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Hello Adam. Do you, as a native English speaker, learn new words very frequently? I’m Brazilian and I’m a self-taught English speaker since I was 10 years old, and man… it’s astounding and mind-boggling how massive the English language is vocabulary-wise, and even after 15 years, I haven’t even scratched the surface of it all yet. One example that really sticks out is when I’m reading an article by a journalist. Journalists are wordsmiths by nature because that’s the medium through which they do their job, and I learn new words from them so often. The English has such an extensive collection of idioms, verb+preposition combinations (phrasal verbs), vivid verbs that are incredibly specific, synonyms in general, etc. I’m a gamer, so I read game reviews a lot, and the journalists that write them just straight up crank out idioms and phrasal verbs that I never heard before like gangbusters! They have this academic, Thesaurus-fueled army of “jargonized” big words that tend to go over my head when I read those writings.

Does any of this happen to you as a native English speaker and teacher?

LukeBasilio

    Nicely written post Luke :)

    Yes, I sometimes still come across new expressions. Keep in mind that a language is always evolving, so new expressions come up to deal with changes in the real world. Just think of COVID: essential worker is a new expression that came from that, as is contact tracing, social distancing, and others.
    As long as you keep reading, your vocab will keep building. That’s not a bad thing ;)

    Adam

Hello Adam, I am satisfied with your lesson, your style, your accent and, as you said, the main thing is to be fluent with everyone in any part of the world. Thank you and don’t listen to the grumps.

beernaard

Hi Adam, I have inferior complex with my accent from my native tongue. Yet, you’ve given me a hope to carry on learning English. My Asian accent might be one of my characteristic. Thank you for your encouragement.

FELES

    Absolutely, FELES. You are who you are. Accept it and live your life. Don’t worry about to others, just make yourself understood to those who want to listen. I lived in Japan and know how it felt when I tried to speak Japanese. Just keep talking :)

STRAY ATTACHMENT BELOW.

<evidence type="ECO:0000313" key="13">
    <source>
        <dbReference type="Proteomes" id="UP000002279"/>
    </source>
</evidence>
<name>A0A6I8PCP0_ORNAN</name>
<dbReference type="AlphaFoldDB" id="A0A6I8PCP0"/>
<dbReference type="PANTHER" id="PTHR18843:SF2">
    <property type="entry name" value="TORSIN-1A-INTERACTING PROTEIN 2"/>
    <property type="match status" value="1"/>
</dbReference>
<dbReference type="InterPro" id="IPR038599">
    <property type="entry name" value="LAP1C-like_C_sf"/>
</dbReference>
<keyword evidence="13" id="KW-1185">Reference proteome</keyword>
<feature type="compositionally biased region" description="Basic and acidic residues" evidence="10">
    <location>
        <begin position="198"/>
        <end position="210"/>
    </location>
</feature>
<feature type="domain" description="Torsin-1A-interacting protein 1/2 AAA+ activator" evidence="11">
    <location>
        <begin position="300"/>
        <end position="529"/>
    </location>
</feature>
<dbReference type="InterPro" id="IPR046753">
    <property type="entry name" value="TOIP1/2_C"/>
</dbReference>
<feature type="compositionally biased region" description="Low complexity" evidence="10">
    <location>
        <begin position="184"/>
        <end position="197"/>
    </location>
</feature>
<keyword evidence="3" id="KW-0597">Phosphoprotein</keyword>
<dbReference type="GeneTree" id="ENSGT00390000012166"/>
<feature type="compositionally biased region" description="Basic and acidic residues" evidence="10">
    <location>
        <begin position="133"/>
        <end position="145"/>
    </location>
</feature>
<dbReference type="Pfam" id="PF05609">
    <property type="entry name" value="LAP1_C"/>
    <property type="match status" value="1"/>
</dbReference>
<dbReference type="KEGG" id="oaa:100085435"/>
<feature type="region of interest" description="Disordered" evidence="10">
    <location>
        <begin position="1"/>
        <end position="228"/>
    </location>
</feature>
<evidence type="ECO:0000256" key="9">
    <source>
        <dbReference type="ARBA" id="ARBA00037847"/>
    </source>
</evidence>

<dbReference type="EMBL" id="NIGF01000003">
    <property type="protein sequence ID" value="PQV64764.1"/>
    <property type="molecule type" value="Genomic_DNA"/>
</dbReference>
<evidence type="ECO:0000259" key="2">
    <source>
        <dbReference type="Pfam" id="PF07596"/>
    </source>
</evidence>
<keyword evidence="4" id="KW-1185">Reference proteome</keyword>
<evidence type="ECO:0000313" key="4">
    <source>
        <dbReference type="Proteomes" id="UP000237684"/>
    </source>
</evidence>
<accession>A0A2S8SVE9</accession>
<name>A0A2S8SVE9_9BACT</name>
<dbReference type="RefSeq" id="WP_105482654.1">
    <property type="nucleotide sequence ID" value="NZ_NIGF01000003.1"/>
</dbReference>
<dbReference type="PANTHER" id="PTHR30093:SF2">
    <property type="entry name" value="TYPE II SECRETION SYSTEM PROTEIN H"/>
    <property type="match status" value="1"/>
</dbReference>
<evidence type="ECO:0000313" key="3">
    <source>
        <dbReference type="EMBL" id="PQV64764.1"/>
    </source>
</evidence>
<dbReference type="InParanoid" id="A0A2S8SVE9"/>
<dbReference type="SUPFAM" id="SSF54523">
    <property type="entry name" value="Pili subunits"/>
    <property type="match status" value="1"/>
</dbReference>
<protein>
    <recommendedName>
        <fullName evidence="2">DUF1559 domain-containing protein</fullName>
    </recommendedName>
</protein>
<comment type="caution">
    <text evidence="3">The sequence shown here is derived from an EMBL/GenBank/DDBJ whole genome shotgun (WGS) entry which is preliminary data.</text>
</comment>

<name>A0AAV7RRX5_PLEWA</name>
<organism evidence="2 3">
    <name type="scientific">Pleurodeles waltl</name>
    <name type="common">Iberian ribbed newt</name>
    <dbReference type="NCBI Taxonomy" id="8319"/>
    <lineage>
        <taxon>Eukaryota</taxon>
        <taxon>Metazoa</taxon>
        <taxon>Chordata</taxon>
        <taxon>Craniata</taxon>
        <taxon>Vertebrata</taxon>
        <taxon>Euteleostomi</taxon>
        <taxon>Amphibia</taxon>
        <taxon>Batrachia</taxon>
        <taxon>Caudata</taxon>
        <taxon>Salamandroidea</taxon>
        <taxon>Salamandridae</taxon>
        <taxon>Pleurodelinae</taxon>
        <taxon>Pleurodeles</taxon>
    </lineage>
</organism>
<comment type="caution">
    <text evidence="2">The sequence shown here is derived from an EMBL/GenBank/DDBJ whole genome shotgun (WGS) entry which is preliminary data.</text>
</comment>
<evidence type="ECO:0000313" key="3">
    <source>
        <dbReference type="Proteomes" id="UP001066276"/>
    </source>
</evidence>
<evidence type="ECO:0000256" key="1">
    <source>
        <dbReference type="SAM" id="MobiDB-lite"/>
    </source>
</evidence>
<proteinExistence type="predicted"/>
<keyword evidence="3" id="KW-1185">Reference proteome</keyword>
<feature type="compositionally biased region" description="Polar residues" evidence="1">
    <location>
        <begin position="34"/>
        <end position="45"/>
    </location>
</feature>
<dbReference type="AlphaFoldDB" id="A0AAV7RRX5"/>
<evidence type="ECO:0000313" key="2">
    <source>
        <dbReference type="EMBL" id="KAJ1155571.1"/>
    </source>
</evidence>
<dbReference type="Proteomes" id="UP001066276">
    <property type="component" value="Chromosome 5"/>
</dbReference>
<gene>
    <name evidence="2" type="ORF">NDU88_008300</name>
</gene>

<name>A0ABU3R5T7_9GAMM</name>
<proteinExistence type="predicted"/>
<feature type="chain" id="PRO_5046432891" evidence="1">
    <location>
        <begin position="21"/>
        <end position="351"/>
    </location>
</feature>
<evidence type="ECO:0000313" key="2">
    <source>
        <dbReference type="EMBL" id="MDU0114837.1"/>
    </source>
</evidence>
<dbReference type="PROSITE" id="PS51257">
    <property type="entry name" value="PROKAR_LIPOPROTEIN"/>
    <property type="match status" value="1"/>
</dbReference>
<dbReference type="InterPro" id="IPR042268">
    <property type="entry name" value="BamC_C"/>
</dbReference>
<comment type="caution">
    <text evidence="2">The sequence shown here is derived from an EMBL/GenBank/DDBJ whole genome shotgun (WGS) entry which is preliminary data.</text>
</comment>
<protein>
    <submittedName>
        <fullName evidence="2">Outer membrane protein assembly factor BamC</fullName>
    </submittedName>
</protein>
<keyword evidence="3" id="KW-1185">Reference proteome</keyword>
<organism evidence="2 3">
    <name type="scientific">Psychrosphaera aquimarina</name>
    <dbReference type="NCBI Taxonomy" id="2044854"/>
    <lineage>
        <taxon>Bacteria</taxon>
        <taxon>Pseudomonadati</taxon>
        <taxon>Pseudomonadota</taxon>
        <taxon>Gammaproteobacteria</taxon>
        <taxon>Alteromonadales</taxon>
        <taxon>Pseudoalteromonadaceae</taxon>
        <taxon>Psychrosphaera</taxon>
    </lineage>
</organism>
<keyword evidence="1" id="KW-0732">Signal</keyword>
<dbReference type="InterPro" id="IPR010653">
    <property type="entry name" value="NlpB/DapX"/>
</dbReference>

Adam

I completely agree with you, but I just believe that it is not correct to say in North America, because Mexico is in North America and the official language is Spanish. The correct is to say United States of América.
Thanks for the lesson.

taffarel

    You’re right, we apologize for the oversight!

    engVid Moderator

      Hi, EngVid Moderator.
      First, we really want to THANK YOU, all of you guys, for your great and outstanding efforts to teach English in more modern and realistic ways all these years.. we truly appreciate and admire you.
      Second, If I may suggest or request a lesson on “Car Rental” in English that includes vocabulary, culture & tips. I believe that would be so USEFUL!! THANK YOU!

      Yazeed Alsahafi

        That’s a great idea! Thank you for the suggestion; I’ll add it to the list of requests.

        engVid Moderator

    Fair enough, Taffarel :)

    Adam

thank you, Adam for sharing that. I beleive there’s totally NOTHING WRONG with saying or learning English as a native speakers. In fact, It’s crucially needed to understand and communicate in English even better. You can’t master a language without understanding and learning the culture… So plz keep on teaching native or natural spoken English.. THANK YOU, Adam.

Yazeed Alsahafi

I am very happy about that video

MuhammedElsayed

It was an eye-opening speech. As a contrubution, I think that a native speaker is a someone whose mother tongue is English. However, their accent can be different by where they live. Even the place is the same, this time it can depend on subculture and backround.
Thanks, Adam!

hd

wowo Great lesson and thanks for your advice.

Seif Eldawla

Hi teacher, I liked your video , Iam Brazilian and I love study English .I have never thought about it, now I understood about NATIVE SPEAKER, depends the country you live.

M3480

Thank youuuuuuuu

leonidatimus

Hello Adam sir,in ” drinking water” what kind of parts of speech “drinking” is?

pratima tomar

    Hi Pratima,

    The full term is water that is suitable for drinking. We just reduce the adjective clause to a simpler adjective (participle).

    Hope this helps.

    Adam

Hi Adam.
Thank you very mucho for this lesson: absolutely interesting and clarifying!!!
I live in Spain and my mother tongue is Spanish, and I think it happens something similar with Spanish than that you explian about English: there are almost 600 million native Spanish speakers and there are many, many, many accents and cultural territories of the language.
And all of them are, of course, Spanish.

Romanj

Thank you everyone :)

Adam

Great explanation. Thank you.

Gori

English seems a language changing all the time or a kind of infinite learning!! But I still love english!!!

Marioo
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